Bottom up


There are two ways to solve the biggest problems of the world (like hunger and poverty): top-down and bottom-up.

Governments, foundations, and most investors take the top-down approach. They look at a region like Africa, declare is “undeveloped” and bring to it solutions they’ve seen elsewhere, which may or may not actually solve the problems.

Africa Eats uses a very different approach. A deeply bottom up approach.

All the founders of all the companies in our portfolio are homegrown African entrepreneurs. All but one are working in the country where they grew up. All were selected because they had interesting methods for solving hunger and poverty. Novel business models or other innovations that looked like they could scale up to make a real difference in at least one country, if not a whole region, if not replicated across the whole continent.

No one at Africa Eats said the solution to quality seeds was an investment-centric lay-a-way solution like Agro Supply. The founder figured that out after years of trying to lend money to farmers to pay for their inputs, which is the far more common top-down approached used by the huge foundations.

No one at Africa Eats knew that bees kept elephants off of farms. One amazing Botswanan woman learned about that, learned about hundreds of unused beehives given away by her government, and from those listening created Kalahari Honey.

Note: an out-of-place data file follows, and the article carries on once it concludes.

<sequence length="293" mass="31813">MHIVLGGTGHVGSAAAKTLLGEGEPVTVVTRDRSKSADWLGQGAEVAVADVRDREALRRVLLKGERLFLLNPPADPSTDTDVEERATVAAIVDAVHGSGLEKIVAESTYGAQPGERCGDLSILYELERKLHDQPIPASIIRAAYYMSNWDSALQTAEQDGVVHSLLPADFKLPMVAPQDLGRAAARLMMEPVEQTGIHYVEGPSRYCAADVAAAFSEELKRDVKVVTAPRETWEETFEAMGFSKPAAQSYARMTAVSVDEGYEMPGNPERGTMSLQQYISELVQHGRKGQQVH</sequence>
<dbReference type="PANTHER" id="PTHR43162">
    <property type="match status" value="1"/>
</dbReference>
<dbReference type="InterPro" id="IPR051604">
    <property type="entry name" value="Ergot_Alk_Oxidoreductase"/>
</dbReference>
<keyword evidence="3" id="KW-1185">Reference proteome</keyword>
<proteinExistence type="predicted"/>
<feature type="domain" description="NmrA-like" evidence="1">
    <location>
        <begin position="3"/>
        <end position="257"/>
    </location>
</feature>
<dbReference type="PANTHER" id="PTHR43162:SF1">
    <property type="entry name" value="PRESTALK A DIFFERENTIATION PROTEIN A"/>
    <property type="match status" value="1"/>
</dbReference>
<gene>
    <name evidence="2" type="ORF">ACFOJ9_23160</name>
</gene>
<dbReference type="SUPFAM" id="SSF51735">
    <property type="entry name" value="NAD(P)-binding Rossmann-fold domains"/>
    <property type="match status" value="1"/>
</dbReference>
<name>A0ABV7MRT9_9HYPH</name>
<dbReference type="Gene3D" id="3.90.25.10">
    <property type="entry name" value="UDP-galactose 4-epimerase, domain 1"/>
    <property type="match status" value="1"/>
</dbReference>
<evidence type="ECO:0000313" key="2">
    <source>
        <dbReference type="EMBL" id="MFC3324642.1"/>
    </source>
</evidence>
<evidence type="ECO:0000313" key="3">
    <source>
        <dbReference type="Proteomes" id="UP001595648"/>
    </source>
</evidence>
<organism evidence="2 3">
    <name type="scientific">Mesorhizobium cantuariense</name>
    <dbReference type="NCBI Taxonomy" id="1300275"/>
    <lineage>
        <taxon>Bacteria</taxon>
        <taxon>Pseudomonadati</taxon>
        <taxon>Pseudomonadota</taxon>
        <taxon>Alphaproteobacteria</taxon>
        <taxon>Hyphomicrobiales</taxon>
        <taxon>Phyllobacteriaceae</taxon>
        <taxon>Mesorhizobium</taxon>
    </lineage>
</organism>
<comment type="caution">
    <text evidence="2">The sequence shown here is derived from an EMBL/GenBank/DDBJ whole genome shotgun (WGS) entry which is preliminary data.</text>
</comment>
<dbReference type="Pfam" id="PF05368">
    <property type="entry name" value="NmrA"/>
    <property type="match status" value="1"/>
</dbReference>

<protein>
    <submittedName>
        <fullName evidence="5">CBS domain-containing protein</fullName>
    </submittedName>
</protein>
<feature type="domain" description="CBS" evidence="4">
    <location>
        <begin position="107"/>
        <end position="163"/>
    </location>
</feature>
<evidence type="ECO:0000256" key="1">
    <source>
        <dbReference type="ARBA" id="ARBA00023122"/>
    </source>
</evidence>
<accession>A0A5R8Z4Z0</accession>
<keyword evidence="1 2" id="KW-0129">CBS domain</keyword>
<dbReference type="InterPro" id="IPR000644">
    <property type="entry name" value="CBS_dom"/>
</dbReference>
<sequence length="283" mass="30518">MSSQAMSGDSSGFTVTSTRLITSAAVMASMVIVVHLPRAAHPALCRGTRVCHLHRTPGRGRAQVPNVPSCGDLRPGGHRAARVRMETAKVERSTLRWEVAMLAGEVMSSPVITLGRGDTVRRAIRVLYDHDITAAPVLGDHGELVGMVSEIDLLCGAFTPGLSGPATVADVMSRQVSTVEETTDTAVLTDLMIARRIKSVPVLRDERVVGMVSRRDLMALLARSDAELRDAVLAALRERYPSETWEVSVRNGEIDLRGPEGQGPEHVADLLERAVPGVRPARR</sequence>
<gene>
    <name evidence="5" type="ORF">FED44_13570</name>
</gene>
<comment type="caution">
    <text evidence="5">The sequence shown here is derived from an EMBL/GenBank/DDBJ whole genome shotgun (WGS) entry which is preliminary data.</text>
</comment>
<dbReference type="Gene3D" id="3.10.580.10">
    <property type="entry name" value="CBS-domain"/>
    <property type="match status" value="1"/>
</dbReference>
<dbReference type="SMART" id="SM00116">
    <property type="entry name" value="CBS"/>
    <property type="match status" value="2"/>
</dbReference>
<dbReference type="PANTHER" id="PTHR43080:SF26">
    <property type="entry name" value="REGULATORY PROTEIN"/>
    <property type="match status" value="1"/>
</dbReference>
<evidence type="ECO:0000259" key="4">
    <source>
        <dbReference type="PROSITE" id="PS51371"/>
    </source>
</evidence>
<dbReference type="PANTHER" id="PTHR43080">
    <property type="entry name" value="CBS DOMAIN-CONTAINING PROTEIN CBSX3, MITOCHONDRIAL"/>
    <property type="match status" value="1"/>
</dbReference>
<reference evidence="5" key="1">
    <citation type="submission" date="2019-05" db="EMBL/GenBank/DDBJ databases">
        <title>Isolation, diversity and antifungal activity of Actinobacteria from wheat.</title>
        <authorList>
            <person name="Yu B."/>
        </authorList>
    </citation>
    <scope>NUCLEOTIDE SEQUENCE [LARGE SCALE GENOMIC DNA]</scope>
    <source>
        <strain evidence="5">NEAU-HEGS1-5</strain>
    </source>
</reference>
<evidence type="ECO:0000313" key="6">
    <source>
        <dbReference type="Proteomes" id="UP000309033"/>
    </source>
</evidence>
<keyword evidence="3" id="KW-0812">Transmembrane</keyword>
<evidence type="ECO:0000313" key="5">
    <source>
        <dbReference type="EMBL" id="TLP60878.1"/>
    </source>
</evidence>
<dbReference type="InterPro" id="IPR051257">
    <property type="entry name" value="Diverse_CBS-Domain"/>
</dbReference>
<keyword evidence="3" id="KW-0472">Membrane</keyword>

This same bottom-up approach is how Africa Eats decides which services to create to help its portfolio companies. Solar leasing wasn’t in our business plan when we launched. It instead came from conversations with the entrepreneurs, after many were complaining about unreliable power and a need for backup generators. We did a little digging and discovered solar leases were less expensive while also be much better for the environment.

All of this hopefully sounds obvious. It seems like the only reasonable way to find good, scalable solutions. We certainly think its by far the best way, but as obvious as this all sounds, it’s not the typical path others choose.

As a quick analogy, search for “hippopotamus”. How many of the pictures you see show hippos walking around on land or standing in shallow water? Nearly all when I look. Meanwhile, if your problem is feeding and growing hippos, the solution is under the water. That is where Africa Eats is. Under the water with the hippos, observing the ecosystem and finding ways to get them more food so they can grow more quickly and make more cute baby hippos.

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